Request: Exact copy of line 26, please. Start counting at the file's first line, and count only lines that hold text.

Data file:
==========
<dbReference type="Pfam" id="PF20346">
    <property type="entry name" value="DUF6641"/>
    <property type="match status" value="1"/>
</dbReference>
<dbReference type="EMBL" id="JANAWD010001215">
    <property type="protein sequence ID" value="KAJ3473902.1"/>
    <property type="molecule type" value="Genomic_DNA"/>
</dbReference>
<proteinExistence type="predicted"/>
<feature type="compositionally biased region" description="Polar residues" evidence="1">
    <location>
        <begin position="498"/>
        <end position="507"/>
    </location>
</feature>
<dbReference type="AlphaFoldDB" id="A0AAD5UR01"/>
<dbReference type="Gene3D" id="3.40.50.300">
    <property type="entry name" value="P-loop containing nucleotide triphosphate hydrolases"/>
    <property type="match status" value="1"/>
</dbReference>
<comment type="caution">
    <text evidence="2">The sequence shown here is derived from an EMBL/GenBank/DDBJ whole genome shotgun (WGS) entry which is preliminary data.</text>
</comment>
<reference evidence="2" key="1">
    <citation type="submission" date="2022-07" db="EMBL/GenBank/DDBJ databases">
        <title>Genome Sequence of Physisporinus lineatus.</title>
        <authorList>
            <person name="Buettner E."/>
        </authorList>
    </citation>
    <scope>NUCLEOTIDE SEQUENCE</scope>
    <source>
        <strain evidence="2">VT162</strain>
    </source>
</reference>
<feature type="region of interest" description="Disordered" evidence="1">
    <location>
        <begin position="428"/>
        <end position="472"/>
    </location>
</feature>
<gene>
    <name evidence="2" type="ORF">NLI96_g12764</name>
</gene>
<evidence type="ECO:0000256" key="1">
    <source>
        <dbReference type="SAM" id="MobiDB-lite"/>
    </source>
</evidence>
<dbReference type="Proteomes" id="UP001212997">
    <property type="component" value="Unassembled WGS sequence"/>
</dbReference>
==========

        <title>Genome Sequence of Physisporinus lineatus.</title>